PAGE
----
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Tepin

By Steve Waldrop All Rights Reserved ©

Action / Fantasy

In the Selva

Steam rose hot around Tepin as she sat peering through the dense foliage, making  the already limited view even more nearly impenetrable. It was difficult for her to control the shaking of her hands as she gripped the shaft of her spear in one hand and heavy cord around Meztli’s neck in the other. A deep rumble came from the beast under her and she answered with one of her own. The huge panther was complaining that the mixture of scents in the jungle prevented him from tracking their prey; the ones who were also tracking them. She patted his shoulder and purred, reassuring her friend that she didn’t expect him to be able to. “We will have to keep moving and watching, and hope we can find them before they find us.

Tepin had been friends with Meztli since the big cat was just a kitten that she had found injured and dying in the forest several years before. Tepin had only seen seven summer at the time and she wasn’t supposed to be wandering off on her own. That never stopped her, though. She supposed, thinking back, that it had been foolish, that she could have been killed by any number of things, but somehow she had always felt like the forest was her destiny and her home. She hid the cat for weeks, feeding it scraps salvaged from her own bowl and spending as much time with him as possible. That part was easy because she had been orphaned two years before and the family that took her in hardly noticed whether she was there or not. The difficult part was finding sufficient food for the growing cat. Tepin was a good hunter for one so young, able to move silently through the jungle and possessing a deadly aim with a spear, but game was scarce near the village and she wasn’t supposed to go away on her own.

Roving deeper into the jungle one day, she found a hidden game trail that paralleled the walking trail used by the villagers. After that it was a simple matter of setting snares and checking them every day. With the steady supply of meat, Meztli grew rapidly. Too rapidly. It was as if he was trying to become the largest creature in the world. It was his eyes, though, that caused her to name him Meztli. His name meant moon, and the little girl thought his eyes looked like two bright yellow moons.  They became friends and spent every possible moment together. Tepin didn’t know where he went to hide when she wasn’t’ around, but he somehow always knew when she was coming and would meet her by a small stream hidden in the bottom of a ravine. They would spend hours there, playing games that involved hunting and pouncing, or lounging in the shade. His friendship became the highlight of her young life.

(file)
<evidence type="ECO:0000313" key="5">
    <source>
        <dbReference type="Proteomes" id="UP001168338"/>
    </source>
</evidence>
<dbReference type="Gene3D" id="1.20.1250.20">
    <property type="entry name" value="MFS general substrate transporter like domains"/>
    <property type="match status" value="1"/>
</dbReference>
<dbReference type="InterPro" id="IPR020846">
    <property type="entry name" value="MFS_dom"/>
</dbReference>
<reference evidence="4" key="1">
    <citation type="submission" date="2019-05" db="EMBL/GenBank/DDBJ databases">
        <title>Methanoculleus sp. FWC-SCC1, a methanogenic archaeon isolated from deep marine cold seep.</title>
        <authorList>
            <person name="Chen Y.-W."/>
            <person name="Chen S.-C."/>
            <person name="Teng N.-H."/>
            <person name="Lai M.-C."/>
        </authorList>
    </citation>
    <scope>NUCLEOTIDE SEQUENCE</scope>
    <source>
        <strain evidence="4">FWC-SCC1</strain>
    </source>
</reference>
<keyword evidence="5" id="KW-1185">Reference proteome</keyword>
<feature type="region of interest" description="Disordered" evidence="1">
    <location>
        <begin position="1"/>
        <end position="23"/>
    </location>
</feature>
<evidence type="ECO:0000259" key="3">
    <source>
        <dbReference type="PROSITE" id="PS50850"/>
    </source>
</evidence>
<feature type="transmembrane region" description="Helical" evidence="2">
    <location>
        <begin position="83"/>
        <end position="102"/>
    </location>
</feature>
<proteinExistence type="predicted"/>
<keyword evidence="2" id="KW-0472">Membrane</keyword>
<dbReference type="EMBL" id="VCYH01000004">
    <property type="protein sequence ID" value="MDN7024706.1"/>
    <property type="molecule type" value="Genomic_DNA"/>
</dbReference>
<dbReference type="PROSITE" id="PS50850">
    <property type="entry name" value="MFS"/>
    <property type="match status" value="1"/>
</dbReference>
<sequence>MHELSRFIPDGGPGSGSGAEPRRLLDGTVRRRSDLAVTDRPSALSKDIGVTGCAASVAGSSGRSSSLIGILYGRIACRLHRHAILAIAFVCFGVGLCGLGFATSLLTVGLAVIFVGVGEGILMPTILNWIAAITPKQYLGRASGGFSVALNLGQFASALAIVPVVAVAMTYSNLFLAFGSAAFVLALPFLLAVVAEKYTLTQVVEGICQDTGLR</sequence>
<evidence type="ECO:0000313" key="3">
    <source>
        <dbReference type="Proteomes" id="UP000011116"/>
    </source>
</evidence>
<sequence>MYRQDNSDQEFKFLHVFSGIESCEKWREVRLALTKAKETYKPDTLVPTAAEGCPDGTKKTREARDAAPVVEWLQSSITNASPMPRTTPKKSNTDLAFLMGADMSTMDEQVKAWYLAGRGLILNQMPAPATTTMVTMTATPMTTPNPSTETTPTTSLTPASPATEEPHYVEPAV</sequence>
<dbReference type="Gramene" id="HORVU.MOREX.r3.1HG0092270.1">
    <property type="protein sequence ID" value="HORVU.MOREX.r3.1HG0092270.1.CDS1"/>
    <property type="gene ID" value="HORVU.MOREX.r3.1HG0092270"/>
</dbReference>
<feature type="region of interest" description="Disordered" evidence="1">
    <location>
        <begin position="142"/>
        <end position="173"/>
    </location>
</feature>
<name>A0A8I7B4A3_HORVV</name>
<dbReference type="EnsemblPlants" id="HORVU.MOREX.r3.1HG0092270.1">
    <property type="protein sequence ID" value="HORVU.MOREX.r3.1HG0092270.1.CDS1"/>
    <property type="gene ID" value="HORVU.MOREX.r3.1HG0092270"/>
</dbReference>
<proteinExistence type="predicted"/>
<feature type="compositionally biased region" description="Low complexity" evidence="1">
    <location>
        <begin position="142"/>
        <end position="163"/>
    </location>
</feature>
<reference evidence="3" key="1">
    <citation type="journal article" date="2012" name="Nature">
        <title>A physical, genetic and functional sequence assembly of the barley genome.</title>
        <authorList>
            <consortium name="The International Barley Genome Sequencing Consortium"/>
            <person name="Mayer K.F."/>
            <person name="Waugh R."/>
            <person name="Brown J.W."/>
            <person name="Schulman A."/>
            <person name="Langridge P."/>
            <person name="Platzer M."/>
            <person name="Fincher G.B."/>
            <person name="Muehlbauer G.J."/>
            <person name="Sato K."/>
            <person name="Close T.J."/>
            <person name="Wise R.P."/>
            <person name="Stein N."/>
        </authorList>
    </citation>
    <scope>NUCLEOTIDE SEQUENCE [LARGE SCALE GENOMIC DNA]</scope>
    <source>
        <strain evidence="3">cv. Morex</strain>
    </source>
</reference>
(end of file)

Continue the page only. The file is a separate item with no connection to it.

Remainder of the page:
Tepin kept the hood of her cloak pulled up to shield her face. She wasn’t hiding from the sun, because very little penetrated this far down into the jungle. She kept it up for camouflage, to hide herself from unfriendly eyes. Meztli needed no such help with his midnight-black coloration, but Tepin’s  fair skin would stand out. Her clothing caused murmurs among the villagers, but it was functional and necessary for blending in with the shadows of the forest. Supple leather boots rose to her knees and served to protect her legs from scratches as she rode Meztli through the trees. A sword of hardwood embedded with slivers of obsidian was strapped to her back. Today she was regretting having left her bow in the hut. Meztli could smell the enemy and had sent her warning of their approach. She had left in a hurry, forgetting bow.

As time passed, the cat grew larger than any panther Tepin had ever seen or even heard of. They spent so much time together that they developed a language, partly of words on her part, partly growls, moans, and other panther sounds, and partly thought. She took it for granted, but came to understand that other people could not communicate with animals like that and was wise enough to hold her silence, not letting the villagers know. She was already enough of an outcast anyway. The pair hunted together every time she could escape the watchful eye of her foster mother, which was often. They would spend hours tracking through the jungle, her intelligence and his animal power proving to be a deadly combination. By the time she reached her fifteenth birthday, she had already become the most prolific hunter in the village.

Trouble was afoot now, though. Disaster had struck, and Tepin was in danger. She  had been seen by warriors from a village to the south and followed. Their chief coveted her and would have her. It puzzled her how any man could have the skill to track her when she was with Meztli, but maybe he just got lucky. She finally got away, but curiosity filled her young heart and she went back to the area the next day. Sneaking in close to where the men were sitting, she overheard them talking about the demon who rode a ghost through the forest. She almost laughed. Were they talking about her? The men were obviously terrified, thinking that she was a supernatural being, but as was the rule with men, when they got together, they began to boast of their skill and lack of fear. Before long, with much goading,  they had outlined a plan to track her down and capture her.